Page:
Bottom, Then Up
Monday’s loss felt like the nadir, as predictable as it all was. There’s always a loss — at least in the last three and now four seasons where no one thought the Cubs would be in it and they never were — that comes early in the season that drops the bottom out from the fanbase. You see it on Twitter and FB and everywhere else, as if that one loss was the final straw and they’d never believe in anything again. Obviously, one game out 162 is never defining, but sometimes it’s hard to see that when you’re getting a severe kick to the balls from a Dusty Baker-managed team.
In this week’s Ivy Drip weekly, I mused about how much we don’t know about Dale Sveum and how at slow of a pace we’re learning anything. We don’t know if he’s a teacher, tactician, motivator, hard ass, and whatever else a baseball manager can be. Some things he does seem awfully rote, some seem awfully transparent, some seem to lack imagination.
But what I will say is that his players don’t ever seem to quit. After that awful loss on Monday and coughing up another lead in the 9th last night, it would have not been surprising to hear a giant whoopi cushion sound and the players finish out that game as deflated as one that has just been sat on by Typhoon and Earthquake. And I’m sure some of us just wanted to take their euthanizing quickly.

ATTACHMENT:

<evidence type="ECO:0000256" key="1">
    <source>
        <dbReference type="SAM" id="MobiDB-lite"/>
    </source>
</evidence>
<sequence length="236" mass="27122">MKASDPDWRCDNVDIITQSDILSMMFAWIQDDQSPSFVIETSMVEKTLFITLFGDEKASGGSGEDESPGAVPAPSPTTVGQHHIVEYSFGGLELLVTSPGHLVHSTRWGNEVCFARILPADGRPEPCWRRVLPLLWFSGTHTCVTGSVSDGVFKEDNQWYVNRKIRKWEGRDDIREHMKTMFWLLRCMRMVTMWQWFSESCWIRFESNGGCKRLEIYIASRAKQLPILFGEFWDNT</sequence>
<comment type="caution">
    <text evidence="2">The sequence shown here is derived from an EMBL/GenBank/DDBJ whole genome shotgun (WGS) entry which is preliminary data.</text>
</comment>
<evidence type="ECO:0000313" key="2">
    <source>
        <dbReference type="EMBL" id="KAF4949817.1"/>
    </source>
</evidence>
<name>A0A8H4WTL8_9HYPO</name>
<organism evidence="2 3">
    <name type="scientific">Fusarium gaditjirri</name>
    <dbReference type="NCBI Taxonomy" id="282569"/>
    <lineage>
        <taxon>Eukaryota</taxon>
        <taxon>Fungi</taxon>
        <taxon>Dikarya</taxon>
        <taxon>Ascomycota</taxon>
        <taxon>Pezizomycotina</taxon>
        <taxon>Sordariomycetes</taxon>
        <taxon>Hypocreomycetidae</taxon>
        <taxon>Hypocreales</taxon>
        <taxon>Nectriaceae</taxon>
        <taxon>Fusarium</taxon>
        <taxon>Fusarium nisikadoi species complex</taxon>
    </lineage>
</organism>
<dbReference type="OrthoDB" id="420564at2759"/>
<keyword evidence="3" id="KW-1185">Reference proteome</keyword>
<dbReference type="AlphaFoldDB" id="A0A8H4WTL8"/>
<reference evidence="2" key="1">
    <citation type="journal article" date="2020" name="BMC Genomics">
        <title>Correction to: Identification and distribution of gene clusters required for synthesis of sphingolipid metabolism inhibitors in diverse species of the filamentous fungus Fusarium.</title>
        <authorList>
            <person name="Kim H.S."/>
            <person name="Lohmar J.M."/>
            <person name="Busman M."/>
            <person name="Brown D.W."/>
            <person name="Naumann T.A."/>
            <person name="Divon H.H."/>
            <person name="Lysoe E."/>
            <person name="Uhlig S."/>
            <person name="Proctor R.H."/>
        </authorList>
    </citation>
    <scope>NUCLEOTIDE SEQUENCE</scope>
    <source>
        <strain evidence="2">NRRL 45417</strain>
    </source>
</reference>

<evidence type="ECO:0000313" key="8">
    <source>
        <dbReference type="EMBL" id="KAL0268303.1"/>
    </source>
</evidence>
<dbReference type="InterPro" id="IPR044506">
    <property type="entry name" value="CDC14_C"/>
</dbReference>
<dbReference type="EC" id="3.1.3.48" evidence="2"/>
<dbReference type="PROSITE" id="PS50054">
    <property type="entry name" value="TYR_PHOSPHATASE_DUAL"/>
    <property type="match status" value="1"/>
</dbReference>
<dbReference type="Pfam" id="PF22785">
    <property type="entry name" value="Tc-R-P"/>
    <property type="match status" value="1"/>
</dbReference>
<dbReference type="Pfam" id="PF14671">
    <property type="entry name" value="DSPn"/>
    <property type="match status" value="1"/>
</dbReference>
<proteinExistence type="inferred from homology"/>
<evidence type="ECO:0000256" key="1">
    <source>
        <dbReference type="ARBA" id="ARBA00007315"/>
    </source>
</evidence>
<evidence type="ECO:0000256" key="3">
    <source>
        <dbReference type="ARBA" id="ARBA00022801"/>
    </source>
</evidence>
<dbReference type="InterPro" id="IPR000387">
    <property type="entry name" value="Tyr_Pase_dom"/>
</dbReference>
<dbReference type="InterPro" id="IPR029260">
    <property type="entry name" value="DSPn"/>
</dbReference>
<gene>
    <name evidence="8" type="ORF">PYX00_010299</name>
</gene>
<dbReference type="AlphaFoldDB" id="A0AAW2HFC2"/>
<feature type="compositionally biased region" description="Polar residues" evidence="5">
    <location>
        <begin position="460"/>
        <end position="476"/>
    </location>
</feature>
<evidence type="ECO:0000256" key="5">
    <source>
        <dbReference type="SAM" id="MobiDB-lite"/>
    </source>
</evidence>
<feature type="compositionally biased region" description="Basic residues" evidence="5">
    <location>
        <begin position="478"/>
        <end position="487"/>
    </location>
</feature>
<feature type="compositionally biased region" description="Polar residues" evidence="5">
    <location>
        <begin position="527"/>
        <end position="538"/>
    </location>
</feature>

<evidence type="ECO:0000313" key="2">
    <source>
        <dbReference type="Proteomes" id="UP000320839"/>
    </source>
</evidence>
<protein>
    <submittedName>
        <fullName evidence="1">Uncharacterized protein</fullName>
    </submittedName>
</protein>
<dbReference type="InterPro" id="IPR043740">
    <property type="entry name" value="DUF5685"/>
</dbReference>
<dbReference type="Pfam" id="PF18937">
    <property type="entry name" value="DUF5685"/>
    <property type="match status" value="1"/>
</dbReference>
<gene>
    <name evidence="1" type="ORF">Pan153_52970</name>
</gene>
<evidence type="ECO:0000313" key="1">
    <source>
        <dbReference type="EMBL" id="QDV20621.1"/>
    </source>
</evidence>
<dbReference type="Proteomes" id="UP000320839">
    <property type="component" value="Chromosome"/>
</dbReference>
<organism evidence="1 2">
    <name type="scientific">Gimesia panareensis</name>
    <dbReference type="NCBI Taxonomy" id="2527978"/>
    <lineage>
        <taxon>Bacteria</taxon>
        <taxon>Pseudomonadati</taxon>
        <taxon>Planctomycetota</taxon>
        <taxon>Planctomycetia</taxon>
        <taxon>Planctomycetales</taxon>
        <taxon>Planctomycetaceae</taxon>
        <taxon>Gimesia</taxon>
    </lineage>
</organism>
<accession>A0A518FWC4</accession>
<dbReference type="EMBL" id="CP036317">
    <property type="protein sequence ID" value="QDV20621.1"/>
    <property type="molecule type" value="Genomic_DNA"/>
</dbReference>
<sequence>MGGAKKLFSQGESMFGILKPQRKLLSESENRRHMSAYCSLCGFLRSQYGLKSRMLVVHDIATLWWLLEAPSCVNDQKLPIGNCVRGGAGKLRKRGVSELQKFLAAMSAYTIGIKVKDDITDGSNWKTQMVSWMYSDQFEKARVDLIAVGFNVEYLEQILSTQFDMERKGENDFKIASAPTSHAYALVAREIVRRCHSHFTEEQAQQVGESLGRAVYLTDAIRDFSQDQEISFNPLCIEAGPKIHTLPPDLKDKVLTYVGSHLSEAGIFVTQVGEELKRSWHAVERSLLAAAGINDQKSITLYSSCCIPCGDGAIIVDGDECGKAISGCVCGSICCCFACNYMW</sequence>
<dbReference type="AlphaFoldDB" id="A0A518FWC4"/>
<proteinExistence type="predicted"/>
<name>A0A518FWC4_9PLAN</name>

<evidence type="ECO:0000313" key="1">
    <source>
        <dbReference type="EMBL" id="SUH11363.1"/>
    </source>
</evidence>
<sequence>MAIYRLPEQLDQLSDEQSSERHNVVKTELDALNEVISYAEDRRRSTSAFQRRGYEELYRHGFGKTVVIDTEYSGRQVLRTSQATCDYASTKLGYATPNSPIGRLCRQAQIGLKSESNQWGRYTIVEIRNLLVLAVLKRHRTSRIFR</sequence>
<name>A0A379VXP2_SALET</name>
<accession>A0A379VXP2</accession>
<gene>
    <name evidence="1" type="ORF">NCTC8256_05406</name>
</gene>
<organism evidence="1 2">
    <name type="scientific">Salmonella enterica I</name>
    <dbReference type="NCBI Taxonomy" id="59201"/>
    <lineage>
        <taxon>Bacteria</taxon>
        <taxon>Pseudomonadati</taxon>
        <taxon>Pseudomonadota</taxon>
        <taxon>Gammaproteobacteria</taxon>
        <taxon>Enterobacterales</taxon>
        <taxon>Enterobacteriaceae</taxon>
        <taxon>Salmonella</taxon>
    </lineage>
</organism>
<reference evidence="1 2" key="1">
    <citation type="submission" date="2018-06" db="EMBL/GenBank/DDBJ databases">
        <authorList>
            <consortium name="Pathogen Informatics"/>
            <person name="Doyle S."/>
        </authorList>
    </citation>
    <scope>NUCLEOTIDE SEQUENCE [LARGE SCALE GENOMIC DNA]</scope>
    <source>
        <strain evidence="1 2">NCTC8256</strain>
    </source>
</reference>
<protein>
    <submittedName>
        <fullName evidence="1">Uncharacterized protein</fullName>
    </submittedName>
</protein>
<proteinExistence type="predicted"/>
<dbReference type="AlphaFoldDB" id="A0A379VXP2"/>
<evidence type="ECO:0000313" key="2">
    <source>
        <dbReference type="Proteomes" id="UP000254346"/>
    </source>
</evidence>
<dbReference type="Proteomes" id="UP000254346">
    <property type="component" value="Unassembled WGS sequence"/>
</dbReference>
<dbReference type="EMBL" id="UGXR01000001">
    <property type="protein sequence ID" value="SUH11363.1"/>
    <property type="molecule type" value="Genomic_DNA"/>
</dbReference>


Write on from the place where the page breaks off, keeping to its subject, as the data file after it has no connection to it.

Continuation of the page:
But they don’t ever do that. Darwin Barney muscled out a homer on a pitch he really didn’t have any business hitting out of the park, and they ground out another run. Even on Monday, after wasting yet another beautifully pitched game, they still dug deep to get it to 13 where Luis Valbuena made his solid contact of the month.
Is that enough? I don’t know. It would seem to be the minimum requirement that a manager can keep his team playing hard no matter what. After all, when they stop doing that it’s an automatic firing. But this is probably where Sveum will earn the respect of players who are going to matter. If he can keep Castro and Rizzo and Shark and all the others who could be here past 2014 locked in even when the Earth is caving in around them, he’ll probably demand respect from those arrive either through the system or from outside at that time. If the residents revere him after what these two seasons will be, then the new arrivals will have no choice
Other thoughts floating around in the cranium:
-While the numbers suggest, and I firmly believe, that Anthony Rizzo should snap out of it at any time, I’d prefer if he would stop swinging at pitches that otherwise would have hit him in the jugular.
-Carlos Villanueva’s success has been awesome, but there are two caveats here. 1) he’s had big Aprils before only to fall apart later in the year (his career ERA goes up at least a run after the season’s first month). 2) While he’s getting credit from some circles for mixing his pitches , and he’s doing that better than anyone else on the staff, he’s actually throwing his fastball more than at anytime in his career. Now maybe that’s an adjustment from previous years, and he does get a lot of movement on it which makes it so effective. But he’s also averaging 3 MPH less than last year on it. Is that because of the more movement? We’d better hope so.